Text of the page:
As medical technology advanced, so too did the technology used in medical alarms. In the 20th century, electronic vital signs monitors became common, allowing for more precise monitoring of a patient’s vital signs. These monitors were able to compile more and more patient vital sign data (i.e. heart rate, blood pressure, oxygen saturation), display that data in real-time to the clinicians, and sound alarms that would alert caregivers when a patient’s vital signs were outside of normal ranges. However, these devices acted as a double-edged sword. While there were massive improvements in precision of vital sign monitoring via electronic tools, that also came with a cost: overburdening clinicians with an abundance of often-unnecessary alerts.
It is difficult to say exactly how many vital signs alarms go off in modern hospitals at any given time, as this can vary greatly depending on the size and type of hospital, the number of patients being monitored, and other factors. Studies have shown, though, that the rate of non-actionable alarms from medical devices–including vital signs monitors–is quite high. One study found that up to 90% of alarms from medical devices are non-actionable alarms, meaning that they do not indicate a real clinical issue. Suddenly, clinicians are being fed too much information on their patients, to the extent where they’re running to a patient’s room in response to a shrill bell that’s simply demonstrating a patient’s pulse oximeter fell off their finger. All of these non-actionable alarms can cause alarm fatigue among healthcare providers. This can lead to healthcare providers becoming desensitized to the constant stream of alarms, thus decreasing their response time to actionable legitimate alarms.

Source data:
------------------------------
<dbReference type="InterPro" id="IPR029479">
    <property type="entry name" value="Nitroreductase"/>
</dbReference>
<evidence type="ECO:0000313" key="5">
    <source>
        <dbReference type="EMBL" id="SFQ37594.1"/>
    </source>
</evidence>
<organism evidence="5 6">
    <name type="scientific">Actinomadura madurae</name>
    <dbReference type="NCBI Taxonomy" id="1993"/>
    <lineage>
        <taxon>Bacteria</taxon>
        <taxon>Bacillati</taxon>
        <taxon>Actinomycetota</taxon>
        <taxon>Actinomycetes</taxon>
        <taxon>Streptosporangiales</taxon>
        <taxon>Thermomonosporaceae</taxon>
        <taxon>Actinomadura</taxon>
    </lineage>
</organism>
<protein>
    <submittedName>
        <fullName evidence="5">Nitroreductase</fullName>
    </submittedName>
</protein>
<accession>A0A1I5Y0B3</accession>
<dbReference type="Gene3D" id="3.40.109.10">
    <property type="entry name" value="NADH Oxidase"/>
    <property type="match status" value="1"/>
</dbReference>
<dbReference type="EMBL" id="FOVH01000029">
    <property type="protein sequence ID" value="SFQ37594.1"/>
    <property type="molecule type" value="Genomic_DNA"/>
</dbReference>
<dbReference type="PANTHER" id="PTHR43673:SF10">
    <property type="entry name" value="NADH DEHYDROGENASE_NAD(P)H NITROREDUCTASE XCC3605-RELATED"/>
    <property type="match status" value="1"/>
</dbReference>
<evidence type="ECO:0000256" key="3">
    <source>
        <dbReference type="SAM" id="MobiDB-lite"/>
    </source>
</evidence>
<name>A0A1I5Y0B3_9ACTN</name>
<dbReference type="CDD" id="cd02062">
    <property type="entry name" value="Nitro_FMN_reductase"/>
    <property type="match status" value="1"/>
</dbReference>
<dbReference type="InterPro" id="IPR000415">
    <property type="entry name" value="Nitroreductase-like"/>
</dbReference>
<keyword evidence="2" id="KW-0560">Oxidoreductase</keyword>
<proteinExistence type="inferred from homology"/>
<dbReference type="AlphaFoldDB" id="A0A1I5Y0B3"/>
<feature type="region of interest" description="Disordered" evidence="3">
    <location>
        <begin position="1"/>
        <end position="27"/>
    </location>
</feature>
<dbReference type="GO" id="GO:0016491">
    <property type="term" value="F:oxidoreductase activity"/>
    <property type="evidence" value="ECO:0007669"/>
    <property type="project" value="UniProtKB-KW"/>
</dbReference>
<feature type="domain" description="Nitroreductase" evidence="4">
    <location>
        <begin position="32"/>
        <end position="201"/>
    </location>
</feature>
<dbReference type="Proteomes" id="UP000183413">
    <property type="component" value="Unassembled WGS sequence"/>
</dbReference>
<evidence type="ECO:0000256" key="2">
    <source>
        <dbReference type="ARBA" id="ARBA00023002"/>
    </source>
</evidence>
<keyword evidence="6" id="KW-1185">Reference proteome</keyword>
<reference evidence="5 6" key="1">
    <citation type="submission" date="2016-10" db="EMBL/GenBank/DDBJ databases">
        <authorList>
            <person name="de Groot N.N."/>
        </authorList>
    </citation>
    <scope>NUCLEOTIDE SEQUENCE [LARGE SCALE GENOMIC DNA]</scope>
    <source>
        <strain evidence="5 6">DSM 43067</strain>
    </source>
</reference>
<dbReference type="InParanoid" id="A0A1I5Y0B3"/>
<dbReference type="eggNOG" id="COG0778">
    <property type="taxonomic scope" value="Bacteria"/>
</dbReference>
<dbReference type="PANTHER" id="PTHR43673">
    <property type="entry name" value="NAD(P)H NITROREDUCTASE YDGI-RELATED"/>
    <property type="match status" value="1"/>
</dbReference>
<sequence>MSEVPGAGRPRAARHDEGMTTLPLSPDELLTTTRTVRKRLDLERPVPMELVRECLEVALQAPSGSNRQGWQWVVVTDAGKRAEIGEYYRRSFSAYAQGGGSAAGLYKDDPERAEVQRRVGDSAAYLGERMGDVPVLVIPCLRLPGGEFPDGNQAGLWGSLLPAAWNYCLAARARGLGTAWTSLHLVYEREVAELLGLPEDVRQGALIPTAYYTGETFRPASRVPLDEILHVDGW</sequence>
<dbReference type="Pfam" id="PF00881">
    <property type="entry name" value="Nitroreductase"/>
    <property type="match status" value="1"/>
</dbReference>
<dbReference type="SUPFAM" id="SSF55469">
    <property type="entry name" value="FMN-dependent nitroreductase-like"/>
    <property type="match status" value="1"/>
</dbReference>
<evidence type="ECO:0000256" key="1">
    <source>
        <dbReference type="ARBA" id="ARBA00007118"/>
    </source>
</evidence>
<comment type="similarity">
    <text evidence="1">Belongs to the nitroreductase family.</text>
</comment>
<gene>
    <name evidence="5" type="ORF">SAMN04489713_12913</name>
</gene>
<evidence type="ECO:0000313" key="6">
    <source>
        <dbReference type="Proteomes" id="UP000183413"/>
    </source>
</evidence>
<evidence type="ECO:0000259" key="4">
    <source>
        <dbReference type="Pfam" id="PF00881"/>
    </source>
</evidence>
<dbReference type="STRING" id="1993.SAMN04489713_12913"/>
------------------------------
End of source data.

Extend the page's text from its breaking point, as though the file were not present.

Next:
Non-actionable alarms can also hinder patient recovery. Sleep is valuable for all patients, but noisy ICU rooms are not an ideal place to rest and heal. Lack of sleep can cause scary side effects for patients, including delirium. Studies have shown that up to 80% of ICU patients experience ICU delirium, and those symptoms can be long-lasting.
The Future of Medical Alarms
Ultimately, medical alarms were implemented to reinforce a common objective of hospitals: to provide the highest-quality care for their patients. But when clinicians are burnt out and alarms are being missed due to desensitization, is anyone really benefiting? CalmWave is working to improve patient outcomes in healthcare by using artificial intelligence to decrease the amount of erroneous alarms that are produced in intensive care units. CalmWave aims to restore the utility of medical alarming systems by reducing non-actionable alarms, thus improving the clinical work environment and optimizing patient care. To learn more about the future of medical alarm systems, request a demo at calmwave.ai today.
- Morin, “What is Alarm Fatigue for Nurses?”
- Femtosim Clinical, Inc., “Fifty Years of Physiologic Monitors”
- The Joint Commission, “Sentinel Event Alert”
- Cvach et al., “Customizing Alarm Limits Based on Specific Needs of Patients“
- Cavallazzi et al., “Delirium in the ICU: an overview”